Restorative Practice and Team Work
Team work can be challenging. No matter how great individuals are, when you put them around a table to figure out a problem or deliver a project under pressure, the cracks can begin to show. Maybe Person A is dead set on one particular solution. Maybe Person B sulks when their suggestion isn’t taken on board. Maybe Person C wants to leave all the hard work to other people. College projects can be just as tricky – especially when everyone involved is a part-time student and managing work, family commitments and all the other problems that life is throwing them at the time.
When our group formed to work on our Restorative Practice project this year, there was a lot of trepidation. We all wanted to do a great project but we didn’t know each other very well and we didn’t know how we would all perform under pressure. Through our project, we learned a lot about keeping circles, ice breakers and effective use of the listening piece but one thing we didn’t anticipate was how modelling Restorative Practice would benefit our work as a team. Relationship building is such a critical part of Restorative Practice but it is so easy to overlook. In our team’s case, relationship building just needed a quiet, safe space and a healthy dose of vulnerability. At our first project meeting (tucked away in a corner of the Maynooth campus) one of us plucked up the courage to talk about their fears about running a circle and their worries about public speaking. Soon, we were all sharing our fears about this project.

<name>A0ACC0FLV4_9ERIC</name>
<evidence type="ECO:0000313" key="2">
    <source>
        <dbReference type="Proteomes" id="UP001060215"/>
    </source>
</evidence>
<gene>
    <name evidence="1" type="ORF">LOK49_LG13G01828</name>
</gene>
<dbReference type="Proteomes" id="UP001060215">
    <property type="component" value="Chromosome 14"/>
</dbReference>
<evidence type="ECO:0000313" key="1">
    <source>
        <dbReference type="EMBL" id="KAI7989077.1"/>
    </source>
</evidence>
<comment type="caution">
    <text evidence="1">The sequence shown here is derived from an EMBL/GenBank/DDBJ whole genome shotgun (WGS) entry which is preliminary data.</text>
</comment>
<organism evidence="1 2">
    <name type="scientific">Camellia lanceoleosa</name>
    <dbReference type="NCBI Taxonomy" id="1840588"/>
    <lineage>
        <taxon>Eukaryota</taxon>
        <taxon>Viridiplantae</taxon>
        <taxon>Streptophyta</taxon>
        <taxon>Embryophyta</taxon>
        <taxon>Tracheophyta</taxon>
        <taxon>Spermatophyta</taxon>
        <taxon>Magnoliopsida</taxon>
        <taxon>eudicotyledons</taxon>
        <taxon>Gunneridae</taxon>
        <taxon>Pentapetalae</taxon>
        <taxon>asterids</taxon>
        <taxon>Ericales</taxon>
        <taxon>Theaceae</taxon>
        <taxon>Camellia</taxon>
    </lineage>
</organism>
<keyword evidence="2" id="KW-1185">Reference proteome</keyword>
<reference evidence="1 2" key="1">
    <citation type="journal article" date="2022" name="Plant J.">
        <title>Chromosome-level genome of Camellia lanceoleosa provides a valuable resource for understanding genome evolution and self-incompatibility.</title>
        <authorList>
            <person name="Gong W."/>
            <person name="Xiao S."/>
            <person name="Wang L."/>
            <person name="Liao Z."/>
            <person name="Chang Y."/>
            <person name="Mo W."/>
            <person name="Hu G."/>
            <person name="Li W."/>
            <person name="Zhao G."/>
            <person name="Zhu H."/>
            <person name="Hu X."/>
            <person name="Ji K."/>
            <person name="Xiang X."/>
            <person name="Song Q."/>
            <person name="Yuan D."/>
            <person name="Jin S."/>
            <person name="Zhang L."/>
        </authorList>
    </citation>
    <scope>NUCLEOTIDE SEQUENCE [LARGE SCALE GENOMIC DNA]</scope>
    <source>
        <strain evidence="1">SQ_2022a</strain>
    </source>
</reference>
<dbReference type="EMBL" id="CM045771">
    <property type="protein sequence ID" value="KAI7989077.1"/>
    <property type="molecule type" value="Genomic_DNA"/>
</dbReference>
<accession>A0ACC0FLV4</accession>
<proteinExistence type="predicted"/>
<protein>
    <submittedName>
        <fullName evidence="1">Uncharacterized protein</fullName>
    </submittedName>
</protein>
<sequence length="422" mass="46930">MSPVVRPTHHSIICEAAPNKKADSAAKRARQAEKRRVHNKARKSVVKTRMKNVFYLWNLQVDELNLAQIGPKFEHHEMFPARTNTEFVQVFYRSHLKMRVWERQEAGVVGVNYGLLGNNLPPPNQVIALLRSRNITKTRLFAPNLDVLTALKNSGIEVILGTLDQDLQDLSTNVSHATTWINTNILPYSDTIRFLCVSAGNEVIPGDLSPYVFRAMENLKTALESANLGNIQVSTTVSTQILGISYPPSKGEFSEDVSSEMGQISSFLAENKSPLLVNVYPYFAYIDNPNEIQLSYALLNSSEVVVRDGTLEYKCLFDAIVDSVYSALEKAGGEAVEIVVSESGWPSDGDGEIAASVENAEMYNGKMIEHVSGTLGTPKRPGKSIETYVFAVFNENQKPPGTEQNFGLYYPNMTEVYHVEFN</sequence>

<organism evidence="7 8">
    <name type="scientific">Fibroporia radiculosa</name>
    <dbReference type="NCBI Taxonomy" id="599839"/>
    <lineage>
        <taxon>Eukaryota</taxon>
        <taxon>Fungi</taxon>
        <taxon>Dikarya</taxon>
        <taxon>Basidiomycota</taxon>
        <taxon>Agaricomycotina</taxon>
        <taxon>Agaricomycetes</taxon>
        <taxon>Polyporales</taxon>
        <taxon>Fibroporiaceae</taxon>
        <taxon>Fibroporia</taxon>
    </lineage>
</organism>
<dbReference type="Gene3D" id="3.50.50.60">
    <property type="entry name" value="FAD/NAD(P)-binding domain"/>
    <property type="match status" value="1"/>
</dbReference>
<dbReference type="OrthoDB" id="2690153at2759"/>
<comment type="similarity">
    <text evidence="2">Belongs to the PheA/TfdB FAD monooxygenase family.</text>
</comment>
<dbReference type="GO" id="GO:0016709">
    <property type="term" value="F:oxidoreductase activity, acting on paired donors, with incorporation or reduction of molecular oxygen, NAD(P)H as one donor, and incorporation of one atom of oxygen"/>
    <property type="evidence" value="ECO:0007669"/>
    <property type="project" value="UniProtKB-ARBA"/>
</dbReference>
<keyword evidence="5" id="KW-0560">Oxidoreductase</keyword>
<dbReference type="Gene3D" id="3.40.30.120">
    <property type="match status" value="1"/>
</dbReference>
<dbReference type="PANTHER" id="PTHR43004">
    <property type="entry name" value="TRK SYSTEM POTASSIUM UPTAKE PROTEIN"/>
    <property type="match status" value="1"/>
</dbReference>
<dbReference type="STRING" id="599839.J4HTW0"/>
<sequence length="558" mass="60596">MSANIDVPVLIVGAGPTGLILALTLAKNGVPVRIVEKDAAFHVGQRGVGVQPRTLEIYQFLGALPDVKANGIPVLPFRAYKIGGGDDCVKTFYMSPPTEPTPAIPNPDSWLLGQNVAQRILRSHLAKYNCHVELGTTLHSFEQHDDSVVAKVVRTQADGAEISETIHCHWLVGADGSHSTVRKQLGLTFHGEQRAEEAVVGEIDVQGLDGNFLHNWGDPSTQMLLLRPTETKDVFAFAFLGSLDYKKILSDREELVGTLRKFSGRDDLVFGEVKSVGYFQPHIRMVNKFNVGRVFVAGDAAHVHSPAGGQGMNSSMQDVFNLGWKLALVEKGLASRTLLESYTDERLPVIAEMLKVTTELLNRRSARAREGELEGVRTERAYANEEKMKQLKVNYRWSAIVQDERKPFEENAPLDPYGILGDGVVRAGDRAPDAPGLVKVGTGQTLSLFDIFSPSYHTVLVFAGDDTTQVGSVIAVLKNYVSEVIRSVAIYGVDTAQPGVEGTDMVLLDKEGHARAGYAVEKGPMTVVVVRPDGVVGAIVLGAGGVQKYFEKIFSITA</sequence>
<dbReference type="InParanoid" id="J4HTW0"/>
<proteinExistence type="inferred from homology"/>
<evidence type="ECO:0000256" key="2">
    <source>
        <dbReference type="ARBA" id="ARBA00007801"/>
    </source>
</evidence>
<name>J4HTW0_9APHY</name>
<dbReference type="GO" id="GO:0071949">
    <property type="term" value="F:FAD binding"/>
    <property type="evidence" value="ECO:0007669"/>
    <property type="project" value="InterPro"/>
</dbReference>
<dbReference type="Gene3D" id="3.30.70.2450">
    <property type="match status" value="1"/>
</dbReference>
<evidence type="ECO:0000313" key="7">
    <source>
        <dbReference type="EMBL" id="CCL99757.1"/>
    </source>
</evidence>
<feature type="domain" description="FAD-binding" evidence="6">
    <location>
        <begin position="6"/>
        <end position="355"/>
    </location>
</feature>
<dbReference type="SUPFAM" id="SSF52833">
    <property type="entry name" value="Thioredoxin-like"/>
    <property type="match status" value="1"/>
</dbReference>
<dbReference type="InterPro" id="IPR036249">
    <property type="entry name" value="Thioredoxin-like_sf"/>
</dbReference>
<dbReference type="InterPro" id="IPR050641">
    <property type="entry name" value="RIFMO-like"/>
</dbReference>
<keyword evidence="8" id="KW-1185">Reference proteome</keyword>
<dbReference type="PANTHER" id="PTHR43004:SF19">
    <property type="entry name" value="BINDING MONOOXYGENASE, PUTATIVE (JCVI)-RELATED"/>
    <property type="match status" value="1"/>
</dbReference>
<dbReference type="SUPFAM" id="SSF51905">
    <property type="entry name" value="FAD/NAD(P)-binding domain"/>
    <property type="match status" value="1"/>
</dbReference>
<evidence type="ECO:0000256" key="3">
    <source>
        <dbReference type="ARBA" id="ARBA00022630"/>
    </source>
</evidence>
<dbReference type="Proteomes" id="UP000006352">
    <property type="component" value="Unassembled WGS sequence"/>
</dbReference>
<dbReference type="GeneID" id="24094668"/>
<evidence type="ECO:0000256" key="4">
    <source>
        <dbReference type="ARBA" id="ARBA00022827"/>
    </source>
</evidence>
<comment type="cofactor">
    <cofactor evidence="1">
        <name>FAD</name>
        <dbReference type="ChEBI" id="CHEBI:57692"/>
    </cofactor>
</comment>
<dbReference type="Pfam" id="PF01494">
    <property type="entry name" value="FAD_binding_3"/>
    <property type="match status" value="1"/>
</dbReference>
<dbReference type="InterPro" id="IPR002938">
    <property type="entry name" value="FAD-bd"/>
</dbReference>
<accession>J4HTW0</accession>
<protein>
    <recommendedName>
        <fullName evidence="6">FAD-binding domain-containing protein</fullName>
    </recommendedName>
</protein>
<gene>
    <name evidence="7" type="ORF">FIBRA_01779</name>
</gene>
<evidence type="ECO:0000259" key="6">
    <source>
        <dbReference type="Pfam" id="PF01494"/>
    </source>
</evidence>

In hindsight, sharing our vulnerability at that early stage built a really strong foundation for the team. That conversation really bonded us together and the group evolved into a nurturing community. Because we were frank about our weaknesses, we assigned each other roles we were comfortable with but we also encouraged each other to take step out of our respective comfort zones.
Having created such a safe, supportive space, there was no friction on the team. We accepted each other at face value and dividing up tasks was very straightforward. Even when things didn’t go as planned, we trusted each other as individuals to resolve any problems as they arose. This trust gave us all confidence in how we delivered our share of the project.
This project really made us all reflect on teamwork. Imagine a workplace where teams spent some initial time getting to know each other and discussing personal challenges before diving into the tasks at hand. Good relationships do support productivity and they also lead to a much more enjoyable working experience!
This week's authors are Ciara Flanagan, Janet Webster and Tracey Rogers. They were students at the time in Maynooth University and all heavily involved in Restorative Practice. Thanks to all for this contribution.
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